A bit like trying on a new pair of shoes or trousers, you know pretty quickly if you like them or not, even if they are good quality, if they don't feel good they are not for you.  :) 

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25 minutes ago, John said:

This thread makes me want to have another go with BV's but this will be the 4th or 5th try. I'm in 2 minds to be honest :undecided:

Just to prove that I have really tried - this ought to be a good setup:

 

tmbbino01.JPG

tmbbino02.JPG

John. 
Try, try, try again ??  Where’s the harm apart from the wallet, maybe. 
Good luck. John 

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@John said:

This thread makes me want to have another go with BV's but this will be the 4th or 5th try. I'm in 2 minds to be honest :undecided:

 I have really tried.

 

Go for it John!  I took to them straight away, after experimenting to find which configuration worked in each 'scope.  Then - as others have confirmed - the view of the Moon was stunning.  I'm now thinking about doubling up on some of my Celestron XCel LX EPs so I can raise the mag and enjoy the experience even more!

Doug.

 

 

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4 minutes ago, Geoff Barnes said:

I'm of the mind that you really know pretty quickly when using astro equipment whether you like it or not. I remember when I bought my TV 3-6mm zoom that I just couldn't get on with it. The fairly small eye lens and relatively short eye relief were not to my liking even though the quality of the views were without fault, it just didn't feel comfortable to use.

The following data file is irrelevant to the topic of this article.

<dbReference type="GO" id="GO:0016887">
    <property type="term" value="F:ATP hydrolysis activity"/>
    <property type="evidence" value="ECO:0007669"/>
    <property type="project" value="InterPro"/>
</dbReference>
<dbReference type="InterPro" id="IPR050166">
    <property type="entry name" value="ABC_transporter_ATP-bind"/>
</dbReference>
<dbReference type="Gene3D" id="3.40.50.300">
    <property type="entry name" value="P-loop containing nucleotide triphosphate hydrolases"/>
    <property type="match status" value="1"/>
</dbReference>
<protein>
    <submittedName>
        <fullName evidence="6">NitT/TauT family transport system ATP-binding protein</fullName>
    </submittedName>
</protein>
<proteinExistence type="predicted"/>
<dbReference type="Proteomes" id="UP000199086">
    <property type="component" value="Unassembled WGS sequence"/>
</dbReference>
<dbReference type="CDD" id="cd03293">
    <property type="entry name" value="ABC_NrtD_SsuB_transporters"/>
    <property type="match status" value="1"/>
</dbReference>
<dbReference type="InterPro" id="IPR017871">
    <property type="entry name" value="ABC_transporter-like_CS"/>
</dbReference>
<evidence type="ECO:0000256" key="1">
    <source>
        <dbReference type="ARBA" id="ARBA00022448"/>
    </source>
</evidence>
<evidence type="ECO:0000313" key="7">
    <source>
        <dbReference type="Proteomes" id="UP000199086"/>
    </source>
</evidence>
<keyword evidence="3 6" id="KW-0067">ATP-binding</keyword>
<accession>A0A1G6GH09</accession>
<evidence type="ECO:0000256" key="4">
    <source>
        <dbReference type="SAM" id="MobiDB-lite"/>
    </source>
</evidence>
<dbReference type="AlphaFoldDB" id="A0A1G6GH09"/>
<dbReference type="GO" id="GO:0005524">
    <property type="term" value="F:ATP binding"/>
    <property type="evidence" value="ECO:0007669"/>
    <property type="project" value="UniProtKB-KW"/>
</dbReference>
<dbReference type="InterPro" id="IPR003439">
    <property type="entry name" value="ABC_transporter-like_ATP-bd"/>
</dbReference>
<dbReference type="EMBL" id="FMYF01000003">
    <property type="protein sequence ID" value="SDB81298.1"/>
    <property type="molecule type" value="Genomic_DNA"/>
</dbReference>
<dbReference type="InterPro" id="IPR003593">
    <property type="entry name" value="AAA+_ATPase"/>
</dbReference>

A bit like trying on a new pair of shoes or trousers, you know pretty quickly if you like them or not, even if they are good quality, if they don't feel good they are not for you.  :) 

Strangely, I've owned a couple of the TV 3-6 zooms in the past and felt the same but I now have the 2-4mm which is just the same ergonomically of course and I love it !.

 

 

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The TMB/LZOS 130mm F/9.2 triplet I picture above is BV friendly - it has a section of the focuser that slides in about 13cm so you can get to focus without the need for a barlow or other optical adapter.

FLO kindly loaned me the above WO BV's for a few months so I had ample opportunity to try them at no cost.

Sorry Doug - I didn't want to hijack your thread about your very nice new setup.

 

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35 minutes ago, John said:

The TMB/LZOS 130mm F/9.2 triplet I picture above is BV friendly - it has a section of the focuser that slides in about 13cm so you can get to focus without the need for a barlow or other optical adapter.

FLO kindly loaned me the above WO BV's for a few months so I had ample opportunity to try them at no cost.

Sorry Doug - I didn't want to hijack your thread about your very nice new setup.

 

No problem John - it's good to expand a little on a theme, hear of others' experiences, and continue to learn!

Doug.

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2 hours ago, Telescope40 said:

Hello. I’m in the same club. Love BV’s. No need for the green and black glass. Views as good in standard eyepieces. 
 

John 

 

 I love using my Green and Black glass in my Binoviewers. I am talking about the late and great BGO 's . Just a lovely eyepiece in Cyclops and ever better doubled up for stunning Binoviewing on Luna .